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‘Succession’ Tops Emmy Nominations, ‘Squid Game’ Also Scores

“Succession” received a leading 25 Emmy nominations Tuesday, but the satirical drama about the rich and ruthless has a landmark rival in “Squid Game,” the first non-English language series to vie for television’s top honor.

“Squid Game,” a South Korea-set drama in which the poor are fodder for brutal games, earned a best drama nomination and 13 other bids for September’s Emmy Awards. “Succession” captured the best drama trophy and eight other awards when it last vied for Emmys, in 2020.

“Ted Lasso” was the top comedy series nominee with 20 bids and has the chance to earn its second consecutive best comedy trophy, as with academy voters proved undeterred by its sophomore season turn to the emotional dark side.

Other top nominees included the tropical resort-set anthology dramedy “The White Lotus,” which also received 20 nominations; the comedies “Hacks” and “Only Murders in the Building” with 17 bids each, and teenage dysfunction drama “Euphoria.” Its star, Zendaya, was crowned best actress in 2020 was nominated again.

The nominees for best drama series are: “Better Call Saul”; “Euphoria”; “Ozark”; “Severance”; “Squid Game”; “Stranger Things”; “Succession”; “Yellowjackets.”

The nominees for best comedy series are: “Abbott Elementary”; “Barry”; “Curb Your Enthusiasm”; “Hacks”; “The Marvelous Mrs. Maisel”; “Only Murders in the Building”; “Ted Lasso” and “What We Do in the Shadows.”

 

The nominees for best comedy series actress are: Rachel Brosnahan, “The Marvelous Mrs. Maisel”; Quinta Brunson, “Abbott Elementary”; Kaley Cuoco, “The Flight Attendant”; Elle Fanning, “The Great”; Issa Rae, “Insecure”; Jean Smart, “Hacks.”

The nominees for actor in a comedy series are: Donald Glover, “Atlanta”; Bill Hader, “Barry”; Bill Hader, “Barry”; Nicholas Holt, “The Great”; Jason Sudeikis, “Ted Lasso” Steve Martin, “Only Murders in the Building”; Martin Short, “Only Murders in the Building.”

The nominees for drama series actor are: Jason Bateman, “Ozark”; Brian Cox, “Succession”; Lee Jung-jae, “Squid Game”; Bob Odenkirk, “Better Call Saul”; Adam Scott, “Severance” and Jeremy Strong, “Succession.”

The best drama series actress nominees are: Jodie Comer, “Killing Eve”; Laura Linney, “Ozark”; Melanie Lynskey, “Yellowjackets”; Sandra Oh, “Killing Eve”; Reese Witherspoon, “The Morning Show” and Zendaya, “Euphoria.”

The limited series nominees are: “Dopesick”; “The Dropout”; “Inventing Anna”; “The White Lotus”; “Pam & Tommy.”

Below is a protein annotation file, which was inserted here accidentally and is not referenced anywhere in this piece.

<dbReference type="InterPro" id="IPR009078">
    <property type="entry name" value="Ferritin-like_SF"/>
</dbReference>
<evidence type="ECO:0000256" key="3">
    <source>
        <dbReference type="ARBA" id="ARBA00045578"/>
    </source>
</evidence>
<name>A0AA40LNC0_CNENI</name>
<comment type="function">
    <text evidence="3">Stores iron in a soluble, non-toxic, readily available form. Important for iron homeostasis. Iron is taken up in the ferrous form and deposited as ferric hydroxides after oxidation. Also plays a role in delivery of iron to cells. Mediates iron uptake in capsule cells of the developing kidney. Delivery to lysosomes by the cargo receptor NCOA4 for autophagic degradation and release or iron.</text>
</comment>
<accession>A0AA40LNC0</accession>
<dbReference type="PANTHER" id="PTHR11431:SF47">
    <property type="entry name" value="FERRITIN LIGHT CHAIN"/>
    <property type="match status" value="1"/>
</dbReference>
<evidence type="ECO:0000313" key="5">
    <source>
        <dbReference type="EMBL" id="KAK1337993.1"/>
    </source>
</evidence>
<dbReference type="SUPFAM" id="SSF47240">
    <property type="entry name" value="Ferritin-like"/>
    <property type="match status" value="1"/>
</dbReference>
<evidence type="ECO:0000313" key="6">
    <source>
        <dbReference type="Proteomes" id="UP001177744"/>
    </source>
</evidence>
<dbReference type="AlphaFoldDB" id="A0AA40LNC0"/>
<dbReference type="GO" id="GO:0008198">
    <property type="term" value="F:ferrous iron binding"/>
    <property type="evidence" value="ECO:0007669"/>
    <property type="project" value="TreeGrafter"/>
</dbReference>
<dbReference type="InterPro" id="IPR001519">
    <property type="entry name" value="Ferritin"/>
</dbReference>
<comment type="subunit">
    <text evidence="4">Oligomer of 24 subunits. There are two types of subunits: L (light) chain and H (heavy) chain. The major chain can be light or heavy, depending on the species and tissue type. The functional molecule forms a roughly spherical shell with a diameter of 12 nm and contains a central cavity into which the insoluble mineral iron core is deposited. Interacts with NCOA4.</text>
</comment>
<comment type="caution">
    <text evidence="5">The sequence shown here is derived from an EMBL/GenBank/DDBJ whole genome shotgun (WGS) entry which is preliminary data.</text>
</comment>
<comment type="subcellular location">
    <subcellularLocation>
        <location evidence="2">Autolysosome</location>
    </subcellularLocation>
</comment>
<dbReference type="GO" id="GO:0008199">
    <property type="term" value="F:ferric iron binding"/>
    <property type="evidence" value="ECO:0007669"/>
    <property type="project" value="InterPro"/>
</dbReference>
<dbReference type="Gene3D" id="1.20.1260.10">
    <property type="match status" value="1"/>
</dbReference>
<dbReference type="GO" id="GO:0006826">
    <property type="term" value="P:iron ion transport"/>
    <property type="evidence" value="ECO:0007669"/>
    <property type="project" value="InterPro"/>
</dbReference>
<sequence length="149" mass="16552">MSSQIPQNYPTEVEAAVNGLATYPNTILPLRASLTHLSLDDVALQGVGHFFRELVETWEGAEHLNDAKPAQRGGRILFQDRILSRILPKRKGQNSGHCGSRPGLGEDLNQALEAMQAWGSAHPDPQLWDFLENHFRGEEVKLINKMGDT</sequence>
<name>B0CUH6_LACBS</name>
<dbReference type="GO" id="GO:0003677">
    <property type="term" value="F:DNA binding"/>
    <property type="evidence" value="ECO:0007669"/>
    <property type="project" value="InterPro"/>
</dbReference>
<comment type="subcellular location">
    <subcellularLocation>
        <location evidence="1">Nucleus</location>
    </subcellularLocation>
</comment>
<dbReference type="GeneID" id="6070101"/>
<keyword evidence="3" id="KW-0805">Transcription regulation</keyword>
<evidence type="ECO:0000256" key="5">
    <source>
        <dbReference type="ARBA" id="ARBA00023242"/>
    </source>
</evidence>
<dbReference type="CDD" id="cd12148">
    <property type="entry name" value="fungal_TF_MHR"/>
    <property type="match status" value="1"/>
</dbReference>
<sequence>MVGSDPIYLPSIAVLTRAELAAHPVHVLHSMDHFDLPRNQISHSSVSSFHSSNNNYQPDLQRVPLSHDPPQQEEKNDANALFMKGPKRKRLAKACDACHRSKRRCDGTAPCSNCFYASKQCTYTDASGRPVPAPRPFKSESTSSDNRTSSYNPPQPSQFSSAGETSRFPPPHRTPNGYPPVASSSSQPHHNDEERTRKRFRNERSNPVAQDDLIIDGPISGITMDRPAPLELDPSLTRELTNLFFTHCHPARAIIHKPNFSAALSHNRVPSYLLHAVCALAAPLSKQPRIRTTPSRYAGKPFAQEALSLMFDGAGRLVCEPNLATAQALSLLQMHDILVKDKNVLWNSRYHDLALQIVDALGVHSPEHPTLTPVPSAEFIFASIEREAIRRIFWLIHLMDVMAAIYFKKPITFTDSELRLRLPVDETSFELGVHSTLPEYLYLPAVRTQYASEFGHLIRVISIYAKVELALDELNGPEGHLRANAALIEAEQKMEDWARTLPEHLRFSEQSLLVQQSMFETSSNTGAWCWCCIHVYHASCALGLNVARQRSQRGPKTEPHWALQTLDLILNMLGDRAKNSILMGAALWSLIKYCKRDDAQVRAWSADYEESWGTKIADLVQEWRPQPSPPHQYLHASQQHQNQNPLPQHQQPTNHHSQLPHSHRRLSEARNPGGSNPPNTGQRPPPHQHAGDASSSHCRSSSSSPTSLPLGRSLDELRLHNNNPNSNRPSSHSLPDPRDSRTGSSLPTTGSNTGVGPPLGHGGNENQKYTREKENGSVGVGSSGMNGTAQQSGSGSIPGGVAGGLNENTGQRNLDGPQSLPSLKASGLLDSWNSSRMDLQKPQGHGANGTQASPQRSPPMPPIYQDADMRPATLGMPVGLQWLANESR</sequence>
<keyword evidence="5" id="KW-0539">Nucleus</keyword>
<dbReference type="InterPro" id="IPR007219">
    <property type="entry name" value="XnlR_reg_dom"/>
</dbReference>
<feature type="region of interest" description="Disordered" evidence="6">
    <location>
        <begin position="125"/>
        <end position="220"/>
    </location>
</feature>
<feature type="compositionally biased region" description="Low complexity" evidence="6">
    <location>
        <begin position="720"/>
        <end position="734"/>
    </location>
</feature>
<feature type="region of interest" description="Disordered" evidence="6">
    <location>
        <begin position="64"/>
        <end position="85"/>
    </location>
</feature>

The nominees for variety talk series are: “The Daily Show with Trevor Noah”; “Jimmy Kimmel Live”; “Last Week Tonight with John Oliver”; “Late Night with Seth Meyers” and “The Late Show with Stephen Colbert.”

Television Academy President Frank Scherma kicked off the nomination announcement by saying that a record number of shows had been submitted, which reflects that series production was an all-time high after being drastically reduced during the pandemic.

The Emmys once were dominated by broadcast networks and then cable, with the rise of streaming services changing the balance of power and perhaps the awards themselves. Netflix’s “Squid Game” joining the Emmy mix is the result of streaming’s global marketplace focus.

“The Crown,” which dominated the 2021 drama awards, wasn’t televised within the eligibility period and is sitting this year out.

The Emmy ceremony is set for Sept. 12 and will air on NBC, with a host yet to be announced.

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Nearly One-Fourth of World’s Population at Risk of Floods: Study

More than 1.8 billion people worldwide are at risk of severe floods, new research shows. Most reside in low- and middle-income countries in Asia, and four out of 10 live in poverty.

The figures are substantially larger than previous estimates. They show that the risk is concentrated among those least able to withstand and recover from flooding.

“I thought it was a valuable paper, indeed. Because this link between poverty and flood risk is kind of overlooked,” said hydrologist Bruno Merz, of the German Research Center for Geosciences, who was not involved in the study.

Flood risk assessments typically consider risk in monetary terms, which is highest in rich countries where more wealth is at stake. The new study focused on how flood exposure and poverty overlap.

Published in the journal Nature Communications, the study combined a global flood risk database with information on population density and poverty. The research focused on places where floods 15 centimeters deep or deeper happen at least once every 100 years on average.

The study found that nearly 90% of people at risk of severe flooding live in poor countries, not rich ones. More than 780 million flood-exposed people live on less than $5.50 per day.

The substantial overlap between high flood risk and poverty feeds into a vicious cycle that further concentrates flood protections in rich countries that have more resources to deal with floods in the first place, said flood risk researcher Jeroen Aerts of the Vrije Universiteit Amsterdam. Aerts was not involved in the study.

“It’s doing a cost-benefit analysis,” Aerts said. “Less money is going to poorer countries, because, of course, if the country is poorer, there are less dollars exposed.” Aerts said that this also happens within countries, which tend to invest in pricey flood protections for wealthy urban centers rather than for poorer rural areas.